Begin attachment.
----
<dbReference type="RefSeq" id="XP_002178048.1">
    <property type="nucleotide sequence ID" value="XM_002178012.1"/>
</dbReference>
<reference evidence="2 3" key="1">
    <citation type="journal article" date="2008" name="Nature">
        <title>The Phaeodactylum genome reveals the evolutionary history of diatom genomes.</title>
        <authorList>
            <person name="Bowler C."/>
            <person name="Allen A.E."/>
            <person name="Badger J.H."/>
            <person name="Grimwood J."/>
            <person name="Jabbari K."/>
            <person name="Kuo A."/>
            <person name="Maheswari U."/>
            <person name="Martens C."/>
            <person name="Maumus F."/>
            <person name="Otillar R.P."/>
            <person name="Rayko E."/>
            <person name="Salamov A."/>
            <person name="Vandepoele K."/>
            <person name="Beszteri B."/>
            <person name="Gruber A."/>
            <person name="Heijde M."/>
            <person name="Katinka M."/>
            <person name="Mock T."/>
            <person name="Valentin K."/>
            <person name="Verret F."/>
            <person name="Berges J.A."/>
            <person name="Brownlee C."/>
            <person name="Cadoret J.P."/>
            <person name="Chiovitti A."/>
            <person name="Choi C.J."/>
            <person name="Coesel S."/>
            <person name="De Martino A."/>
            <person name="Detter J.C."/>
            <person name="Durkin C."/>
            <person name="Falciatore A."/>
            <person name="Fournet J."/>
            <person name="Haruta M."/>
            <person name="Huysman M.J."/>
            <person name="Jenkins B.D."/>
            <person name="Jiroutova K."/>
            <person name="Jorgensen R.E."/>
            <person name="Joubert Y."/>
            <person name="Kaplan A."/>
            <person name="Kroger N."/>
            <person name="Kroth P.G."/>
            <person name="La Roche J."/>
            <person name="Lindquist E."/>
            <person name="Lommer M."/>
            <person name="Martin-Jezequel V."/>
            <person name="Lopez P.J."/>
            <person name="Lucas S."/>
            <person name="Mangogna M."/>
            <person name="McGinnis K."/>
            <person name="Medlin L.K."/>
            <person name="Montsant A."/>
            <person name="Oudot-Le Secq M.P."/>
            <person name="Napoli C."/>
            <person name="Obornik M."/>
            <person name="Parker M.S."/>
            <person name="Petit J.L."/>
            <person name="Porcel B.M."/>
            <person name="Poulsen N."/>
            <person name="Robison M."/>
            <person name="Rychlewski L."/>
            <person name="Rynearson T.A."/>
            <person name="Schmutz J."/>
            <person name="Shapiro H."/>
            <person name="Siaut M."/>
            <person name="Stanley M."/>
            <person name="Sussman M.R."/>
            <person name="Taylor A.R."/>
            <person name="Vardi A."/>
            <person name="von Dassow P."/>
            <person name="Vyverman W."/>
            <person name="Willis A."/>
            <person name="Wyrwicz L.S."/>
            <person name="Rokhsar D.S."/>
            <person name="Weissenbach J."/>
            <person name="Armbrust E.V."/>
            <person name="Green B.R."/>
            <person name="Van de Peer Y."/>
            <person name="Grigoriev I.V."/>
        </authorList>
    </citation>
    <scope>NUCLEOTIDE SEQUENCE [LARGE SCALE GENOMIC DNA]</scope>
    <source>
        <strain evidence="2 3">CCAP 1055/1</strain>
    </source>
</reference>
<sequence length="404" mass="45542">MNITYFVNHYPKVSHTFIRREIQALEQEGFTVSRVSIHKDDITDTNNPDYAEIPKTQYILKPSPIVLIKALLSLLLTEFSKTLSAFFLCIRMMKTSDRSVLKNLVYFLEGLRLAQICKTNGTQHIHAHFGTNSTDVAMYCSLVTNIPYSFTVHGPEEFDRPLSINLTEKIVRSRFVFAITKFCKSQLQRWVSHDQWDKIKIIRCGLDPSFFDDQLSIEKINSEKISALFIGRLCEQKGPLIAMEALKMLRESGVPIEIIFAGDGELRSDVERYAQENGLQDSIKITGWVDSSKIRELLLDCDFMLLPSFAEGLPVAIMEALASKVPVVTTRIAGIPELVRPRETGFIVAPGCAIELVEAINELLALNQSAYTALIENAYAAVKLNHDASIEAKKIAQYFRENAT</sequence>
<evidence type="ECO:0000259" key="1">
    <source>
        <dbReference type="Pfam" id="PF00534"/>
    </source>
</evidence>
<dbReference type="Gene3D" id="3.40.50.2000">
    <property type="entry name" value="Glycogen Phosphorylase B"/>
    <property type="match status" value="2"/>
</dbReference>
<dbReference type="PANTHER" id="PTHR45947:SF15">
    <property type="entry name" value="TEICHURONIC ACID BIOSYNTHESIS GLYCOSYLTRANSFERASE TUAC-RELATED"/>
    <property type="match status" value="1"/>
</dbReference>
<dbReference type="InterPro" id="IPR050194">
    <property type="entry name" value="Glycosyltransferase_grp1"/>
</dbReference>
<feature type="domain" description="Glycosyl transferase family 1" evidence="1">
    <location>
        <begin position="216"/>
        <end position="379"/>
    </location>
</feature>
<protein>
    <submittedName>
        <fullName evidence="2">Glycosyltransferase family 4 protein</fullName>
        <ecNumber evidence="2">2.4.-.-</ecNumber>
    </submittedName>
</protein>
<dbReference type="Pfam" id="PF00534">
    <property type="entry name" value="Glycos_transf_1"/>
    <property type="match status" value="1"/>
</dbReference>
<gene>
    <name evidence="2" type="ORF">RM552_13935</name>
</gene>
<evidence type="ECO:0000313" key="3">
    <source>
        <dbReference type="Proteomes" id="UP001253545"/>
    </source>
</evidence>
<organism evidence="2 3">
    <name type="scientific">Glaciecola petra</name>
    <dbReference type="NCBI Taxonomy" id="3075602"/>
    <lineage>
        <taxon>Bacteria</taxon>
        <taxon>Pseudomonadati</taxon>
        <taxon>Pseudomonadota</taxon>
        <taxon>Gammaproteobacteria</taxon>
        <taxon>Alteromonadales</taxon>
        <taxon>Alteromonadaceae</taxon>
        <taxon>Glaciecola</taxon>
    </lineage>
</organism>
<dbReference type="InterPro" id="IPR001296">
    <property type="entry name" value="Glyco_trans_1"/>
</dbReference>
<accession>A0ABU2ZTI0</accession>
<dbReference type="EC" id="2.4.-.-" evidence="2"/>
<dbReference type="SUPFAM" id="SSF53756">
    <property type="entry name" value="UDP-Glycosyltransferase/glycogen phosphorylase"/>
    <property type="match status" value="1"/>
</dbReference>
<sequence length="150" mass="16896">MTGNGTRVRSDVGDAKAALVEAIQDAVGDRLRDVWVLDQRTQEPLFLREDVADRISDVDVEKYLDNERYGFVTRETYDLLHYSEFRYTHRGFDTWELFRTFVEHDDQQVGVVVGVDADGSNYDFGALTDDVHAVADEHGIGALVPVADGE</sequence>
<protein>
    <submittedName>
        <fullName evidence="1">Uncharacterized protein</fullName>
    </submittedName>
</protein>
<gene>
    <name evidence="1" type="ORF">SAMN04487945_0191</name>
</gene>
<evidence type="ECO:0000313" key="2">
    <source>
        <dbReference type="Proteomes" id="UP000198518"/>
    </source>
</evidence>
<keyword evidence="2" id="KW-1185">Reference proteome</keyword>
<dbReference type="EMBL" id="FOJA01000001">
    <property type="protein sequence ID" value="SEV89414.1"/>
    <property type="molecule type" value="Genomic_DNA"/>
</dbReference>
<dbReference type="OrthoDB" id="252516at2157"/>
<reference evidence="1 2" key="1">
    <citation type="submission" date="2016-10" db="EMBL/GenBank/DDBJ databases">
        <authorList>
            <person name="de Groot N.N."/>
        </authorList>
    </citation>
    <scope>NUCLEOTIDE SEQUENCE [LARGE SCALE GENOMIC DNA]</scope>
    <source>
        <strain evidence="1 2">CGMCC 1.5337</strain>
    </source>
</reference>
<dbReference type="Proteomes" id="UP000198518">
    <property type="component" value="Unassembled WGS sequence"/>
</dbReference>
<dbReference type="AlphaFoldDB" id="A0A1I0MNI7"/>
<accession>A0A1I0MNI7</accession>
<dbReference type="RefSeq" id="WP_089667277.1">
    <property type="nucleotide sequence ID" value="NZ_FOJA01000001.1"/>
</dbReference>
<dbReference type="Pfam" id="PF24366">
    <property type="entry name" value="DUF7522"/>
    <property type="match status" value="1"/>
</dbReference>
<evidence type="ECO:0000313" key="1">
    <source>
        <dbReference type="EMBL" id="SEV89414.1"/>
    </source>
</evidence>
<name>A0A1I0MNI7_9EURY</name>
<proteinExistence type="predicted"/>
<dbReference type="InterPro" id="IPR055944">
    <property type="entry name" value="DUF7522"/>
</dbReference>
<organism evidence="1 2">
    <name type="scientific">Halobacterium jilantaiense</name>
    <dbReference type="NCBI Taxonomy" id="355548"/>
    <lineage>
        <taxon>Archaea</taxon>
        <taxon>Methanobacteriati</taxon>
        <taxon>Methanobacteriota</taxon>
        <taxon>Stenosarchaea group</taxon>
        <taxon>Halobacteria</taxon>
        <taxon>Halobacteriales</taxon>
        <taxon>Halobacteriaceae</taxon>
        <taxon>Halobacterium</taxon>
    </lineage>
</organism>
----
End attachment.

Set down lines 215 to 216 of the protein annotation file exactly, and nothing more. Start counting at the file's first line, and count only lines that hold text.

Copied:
        <taxon>Stenosarchaea group</taxon>
        <taxon>Halobacteria</taxon>